St. Pelagia’s name means “of the sea.” She was born in Antioch of Syria and lived there in virginity in her Christian Faith. In the time of the persecution of Christians under the Roman Emperors Numerian (from a.d. 282 to 284) and Diocletian (from a.d 284 to 305), soldiers were sent to her house to arrest her, as she was known as a Christian. Home alone, and afraid that she would be dishonoured sexually, she asked them to wait while she changed clothes, then went to the roof, and praying to God, died then fell.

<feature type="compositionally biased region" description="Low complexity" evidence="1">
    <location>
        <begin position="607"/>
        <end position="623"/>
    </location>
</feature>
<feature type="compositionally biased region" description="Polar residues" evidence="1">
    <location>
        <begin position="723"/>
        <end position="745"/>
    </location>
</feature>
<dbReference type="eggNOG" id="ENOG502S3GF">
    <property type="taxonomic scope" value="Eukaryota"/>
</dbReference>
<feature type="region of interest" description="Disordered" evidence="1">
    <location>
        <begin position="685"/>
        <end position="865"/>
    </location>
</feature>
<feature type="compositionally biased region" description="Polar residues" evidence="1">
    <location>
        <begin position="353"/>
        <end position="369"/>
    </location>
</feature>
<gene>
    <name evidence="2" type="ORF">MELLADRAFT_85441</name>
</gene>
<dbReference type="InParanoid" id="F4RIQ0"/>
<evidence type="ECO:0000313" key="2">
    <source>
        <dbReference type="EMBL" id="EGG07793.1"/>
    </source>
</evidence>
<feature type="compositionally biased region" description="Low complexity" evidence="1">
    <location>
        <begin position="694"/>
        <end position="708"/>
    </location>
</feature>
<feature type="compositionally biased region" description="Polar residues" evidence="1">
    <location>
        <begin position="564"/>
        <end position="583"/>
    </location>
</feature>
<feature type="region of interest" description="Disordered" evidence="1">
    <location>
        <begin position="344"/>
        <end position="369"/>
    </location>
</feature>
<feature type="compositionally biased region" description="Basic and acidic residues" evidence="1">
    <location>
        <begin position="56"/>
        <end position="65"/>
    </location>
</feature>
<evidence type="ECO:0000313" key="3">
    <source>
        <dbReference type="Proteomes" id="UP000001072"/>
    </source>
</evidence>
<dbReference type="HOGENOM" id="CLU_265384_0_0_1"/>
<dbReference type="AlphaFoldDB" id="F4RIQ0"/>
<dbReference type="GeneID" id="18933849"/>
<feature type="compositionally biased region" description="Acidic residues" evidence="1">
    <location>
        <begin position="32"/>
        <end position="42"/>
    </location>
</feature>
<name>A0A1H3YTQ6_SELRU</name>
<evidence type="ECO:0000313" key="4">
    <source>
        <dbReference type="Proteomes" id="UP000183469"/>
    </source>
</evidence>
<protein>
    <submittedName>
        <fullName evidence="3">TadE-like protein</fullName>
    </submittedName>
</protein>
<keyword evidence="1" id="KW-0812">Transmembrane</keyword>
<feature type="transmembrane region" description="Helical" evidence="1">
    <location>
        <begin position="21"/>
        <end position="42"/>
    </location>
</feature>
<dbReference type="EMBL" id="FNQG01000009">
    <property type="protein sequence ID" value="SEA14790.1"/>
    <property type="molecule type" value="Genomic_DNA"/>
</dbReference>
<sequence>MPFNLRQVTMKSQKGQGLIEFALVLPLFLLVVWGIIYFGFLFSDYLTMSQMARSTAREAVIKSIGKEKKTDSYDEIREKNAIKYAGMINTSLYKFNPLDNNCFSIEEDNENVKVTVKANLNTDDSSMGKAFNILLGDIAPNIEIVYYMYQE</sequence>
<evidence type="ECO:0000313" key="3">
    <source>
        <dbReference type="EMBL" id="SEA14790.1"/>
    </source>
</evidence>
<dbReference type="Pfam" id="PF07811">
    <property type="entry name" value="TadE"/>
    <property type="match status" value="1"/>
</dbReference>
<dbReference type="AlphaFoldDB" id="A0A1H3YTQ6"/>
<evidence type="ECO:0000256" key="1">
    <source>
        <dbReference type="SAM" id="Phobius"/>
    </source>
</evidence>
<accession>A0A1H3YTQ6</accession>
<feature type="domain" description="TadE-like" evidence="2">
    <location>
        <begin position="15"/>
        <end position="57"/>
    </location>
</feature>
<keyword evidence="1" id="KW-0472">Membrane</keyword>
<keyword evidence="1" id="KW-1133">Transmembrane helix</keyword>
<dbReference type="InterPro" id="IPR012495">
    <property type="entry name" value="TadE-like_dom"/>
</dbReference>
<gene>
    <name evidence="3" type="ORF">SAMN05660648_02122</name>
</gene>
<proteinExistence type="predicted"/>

St. Ananstasia was a Roman who lost her parents when she was just three years old. She was raised by the Abbess Sophia in a nearby women’s monastery. There was a fierce persecution of Christians at that time under the Roman Emperor Decius (who ruled from a.d. 249 to 251). Probus, the city governor, had this young maiden brought before him to deny the Christian Faith. St. Anastasia, who had been blessed by her abbess for martyrdom, resisted Probus, and for this was first flattered, then tortured, even having her tongue torn out, and was beheaded. Both of these virgins are shown carrying their crosses, the symbol of martyrdom.